New study calls on B.C. paramedics for COVID-19 impact
Paramedics have been working on the front lines of the pandemic for almost a year, and now the government wants to learn how it’s impacted them.
A new study out of B.C. and Ontario is asking 5,000 paramedics to complete surveys and give blood samples over the next year. It’ll also examine what PPE is used and what medical duties they’re performing that could increase their exposure risk, like CPR.
The goal is to find out how many paramedics have had COVID-19, how they might have caught it, and how to better protect them.
According to the president of the Ambulance Paramedics of BC, Troy Clifford, the research is welcome and encouraged.
“We play a critical role in the health care system and public safety, and we’re often working in environments that lack control which put our members that at risk of being exposed to multiple different pathogens, including COVID-19,” he says.
“The issue of exposure testing and protective measures within the paramedic profession is significant concern to us and that’s why we recognize that there’s limited research. And when a group like this, and the federal government, is recognizing the need to research this and support the evidence-based information within this profession… [it’s] really huge.”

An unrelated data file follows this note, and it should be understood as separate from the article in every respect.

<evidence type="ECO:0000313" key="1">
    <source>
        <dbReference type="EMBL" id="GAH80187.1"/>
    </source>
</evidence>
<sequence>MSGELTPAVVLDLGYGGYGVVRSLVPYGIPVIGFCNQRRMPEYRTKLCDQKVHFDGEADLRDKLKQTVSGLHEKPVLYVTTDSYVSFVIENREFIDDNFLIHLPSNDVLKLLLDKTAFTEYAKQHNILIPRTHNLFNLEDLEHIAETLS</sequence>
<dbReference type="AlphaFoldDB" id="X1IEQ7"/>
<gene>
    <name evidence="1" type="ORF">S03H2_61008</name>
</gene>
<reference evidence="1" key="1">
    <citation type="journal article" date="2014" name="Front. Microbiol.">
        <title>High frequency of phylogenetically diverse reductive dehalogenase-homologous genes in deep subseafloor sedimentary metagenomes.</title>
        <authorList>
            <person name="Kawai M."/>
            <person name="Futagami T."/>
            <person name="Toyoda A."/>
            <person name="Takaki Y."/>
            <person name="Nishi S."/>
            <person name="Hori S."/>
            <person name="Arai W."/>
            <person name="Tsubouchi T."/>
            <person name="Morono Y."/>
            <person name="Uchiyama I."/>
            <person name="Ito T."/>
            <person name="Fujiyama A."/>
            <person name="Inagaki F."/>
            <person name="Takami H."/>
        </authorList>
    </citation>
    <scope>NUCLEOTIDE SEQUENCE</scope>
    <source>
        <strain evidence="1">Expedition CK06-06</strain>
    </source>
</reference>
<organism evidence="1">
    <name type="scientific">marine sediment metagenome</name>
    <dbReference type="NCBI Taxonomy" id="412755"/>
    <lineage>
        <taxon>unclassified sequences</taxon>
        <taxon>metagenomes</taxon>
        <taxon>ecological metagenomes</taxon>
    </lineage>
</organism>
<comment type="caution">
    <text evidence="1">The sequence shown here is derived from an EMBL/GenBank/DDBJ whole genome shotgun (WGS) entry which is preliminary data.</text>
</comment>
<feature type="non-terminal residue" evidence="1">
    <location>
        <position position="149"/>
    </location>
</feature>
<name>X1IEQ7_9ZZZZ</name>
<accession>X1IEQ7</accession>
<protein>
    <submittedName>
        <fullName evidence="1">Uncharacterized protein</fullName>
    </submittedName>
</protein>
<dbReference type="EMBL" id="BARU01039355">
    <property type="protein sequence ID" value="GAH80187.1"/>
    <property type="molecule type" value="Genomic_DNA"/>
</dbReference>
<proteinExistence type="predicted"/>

Clifford also says paramedics are in a unique situation compared to hospital workers, having to do their job outside of a sterilized environment.
“We’re going into care homes that are some of the highest risk situations, we’re often in the back of an ambulance, which is a really confined space,” he says adding it only contributes to the mental stress that comes with the job.
“It’s been a tough year on paramedics on the front line,” Clifford says. “We’re seeing incredible call volume, particularly in the Lower Mainland area, and every call we’re in full PPE which adds incredible fatigue on the paramedics to make sure that they’re safe, not only for themselves but for their patients.”
The study’s being led in part by an emergency room physician at UBC, Dr. Brian Grunau. Clifford says he approached Ambulance Paramedics of B.C. about the idea, along with other organizations, before the project was approved.
He says there’s a lot of enthusiasm for the study and he’s already signed up to take part.